As a teenager, I lived in Albany, Australia’s last whaling town. The sight of a sperm whale having its head sawn off and its blubber ripped away is appalling. The experience doesn’t get easier to digest with repetition, believe me. I can still see the avalanche of intestines, the sharks twisting through the rivers of blood that spilled out into the bay from the foot of the flensing deck. The stench of boiling fat. greasy steam that settled in your hair, on your skin and clung demonically to the hairs up your nose. It was, truly, a scratch-and-sniff Hieronymus Bosch.
But what appalled me most, encountering this as a teen, when whaling was just another bit of business as usual, was knowing this was being done to a species on the brink of extinction. That bit of information was hardly even contested. The pigheadedness of this industry, still drunk on its own romance, was bewildering. It was trading while ecologically insolvent. And it knew it. Still, it was determined to plough on anyway. The scruffy greenies who found their way to Albany in the 1970s to stop it, were reviled as alarmists and fools. Nobody’s denouncing them now.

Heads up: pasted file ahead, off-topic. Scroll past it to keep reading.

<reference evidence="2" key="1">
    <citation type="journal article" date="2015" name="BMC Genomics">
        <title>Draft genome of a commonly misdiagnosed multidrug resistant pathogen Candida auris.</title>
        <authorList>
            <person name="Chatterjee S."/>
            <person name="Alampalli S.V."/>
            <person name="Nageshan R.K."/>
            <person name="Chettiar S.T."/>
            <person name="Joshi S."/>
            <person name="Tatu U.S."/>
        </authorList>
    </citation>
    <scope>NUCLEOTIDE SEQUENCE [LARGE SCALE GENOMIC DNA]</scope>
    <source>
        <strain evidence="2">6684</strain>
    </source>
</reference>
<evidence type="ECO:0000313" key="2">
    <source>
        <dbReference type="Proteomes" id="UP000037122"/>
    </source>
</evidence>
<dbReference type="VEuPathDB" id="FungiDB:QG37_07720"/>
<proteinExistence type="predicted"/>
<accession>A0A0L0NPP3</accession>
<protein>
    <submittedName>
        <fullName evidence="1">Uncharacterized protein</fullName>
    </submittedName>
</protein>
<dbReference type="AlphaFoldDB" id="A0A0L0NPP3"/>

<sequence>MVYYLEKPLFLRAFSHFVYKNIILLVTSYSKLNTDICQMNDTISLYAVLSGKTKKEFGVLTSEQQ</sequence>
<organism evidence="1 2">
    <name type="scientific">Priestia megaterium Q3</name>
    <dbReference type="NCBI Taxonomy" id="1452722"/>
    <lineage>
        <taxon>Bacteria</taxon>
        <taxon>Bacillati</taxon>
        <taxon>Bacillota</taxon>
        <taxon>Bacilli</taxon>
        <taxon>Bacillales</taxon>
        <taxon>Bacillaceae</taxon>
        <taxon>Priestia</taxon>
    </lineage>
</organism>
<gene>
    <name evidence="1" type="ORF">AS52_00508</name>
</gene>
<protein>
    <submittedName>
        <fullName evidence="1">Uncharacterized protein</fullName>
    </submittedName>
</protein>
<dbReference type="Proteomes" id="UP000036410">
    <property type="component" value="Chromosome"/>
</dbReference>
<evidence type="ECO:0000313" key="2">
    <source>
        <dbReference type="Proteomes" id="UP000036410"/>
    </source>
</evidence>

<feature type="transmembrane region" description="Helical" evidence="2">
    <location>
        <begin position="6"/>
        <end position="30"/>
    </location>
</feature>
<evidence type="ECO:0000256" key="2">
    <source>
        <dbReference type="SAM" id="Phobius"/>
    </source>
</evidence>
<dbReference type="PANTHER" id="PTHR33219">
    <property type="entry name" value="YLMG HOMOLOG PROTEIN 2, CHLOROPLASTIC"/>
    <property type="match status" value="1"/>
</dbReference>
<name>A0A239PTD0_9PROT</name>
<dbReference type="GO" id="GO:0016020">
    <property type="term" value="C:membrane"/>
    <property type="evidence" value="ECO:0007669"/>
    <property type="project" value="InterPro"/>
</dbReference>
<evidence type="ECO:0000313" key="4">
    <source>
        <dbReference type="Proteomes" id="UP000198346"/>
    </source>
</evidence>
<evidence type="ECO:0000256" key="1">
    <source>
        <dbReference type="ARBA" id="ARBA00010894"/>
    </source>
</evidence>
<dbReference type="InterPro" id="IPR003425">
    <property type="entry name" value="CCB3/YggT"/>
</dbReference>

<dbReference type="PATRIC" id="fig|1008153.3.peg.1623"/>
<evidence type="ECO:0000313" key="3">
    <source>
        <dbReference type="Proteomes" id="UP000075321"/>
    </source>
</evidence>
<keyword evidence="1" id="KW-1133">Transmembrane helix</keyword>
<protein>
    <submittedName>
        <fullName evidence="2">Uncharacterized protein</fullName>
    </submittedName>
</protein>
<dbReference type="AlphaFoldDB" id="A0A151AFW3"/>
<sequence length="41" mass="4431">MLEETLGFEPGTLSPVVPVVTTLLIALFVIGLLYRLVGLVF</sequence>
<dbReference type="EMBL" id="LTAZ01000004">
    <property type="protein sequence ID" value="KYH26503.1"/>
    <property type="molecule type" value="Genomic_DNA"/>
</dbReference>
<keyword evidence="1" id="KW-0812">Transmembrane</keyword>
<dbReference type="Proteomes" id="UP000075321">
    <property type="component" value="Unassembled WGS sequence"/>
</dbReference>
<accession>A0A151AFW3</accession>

Watching all that drama and conflict and bullshit – up close and from afar – was a foundational experience for me. I’m glad I witnessed it. Because it steeled me for the mulish intransigence of the fossil fuel industry forty years later. That’s another industry clinging to its romantic past, an older dispensation, when oilmen called the shots and everyone fell in line. It tries to keep that dying empire alive with a palliative web of spin and deception.
But neither scruffy young folks nor investor groups are buying it. They know ecological insolvency when they see it.
The Secretary General of the UN, with the full backing of the world’s climate scientists, says that in order to keep our planet’s warming to 1.5 degrees, no new fossil fuel projects should progress. In the face of the science, the oil and gas industry cracks on.
The fight isn’t about whales anymore. The struggle before us concerns the very conditions of life. The air we breathe. The state of our oceans. The food we eat.
Whalers made me a conservationist. It wasn’t the gore. It was the industrial-scale stupidity. That was my first exposure to the self- destructive magical thinking that infects businesses and governments when they’re terrified of facts. When they’re staging a fighting retreat in the face of change and accountability.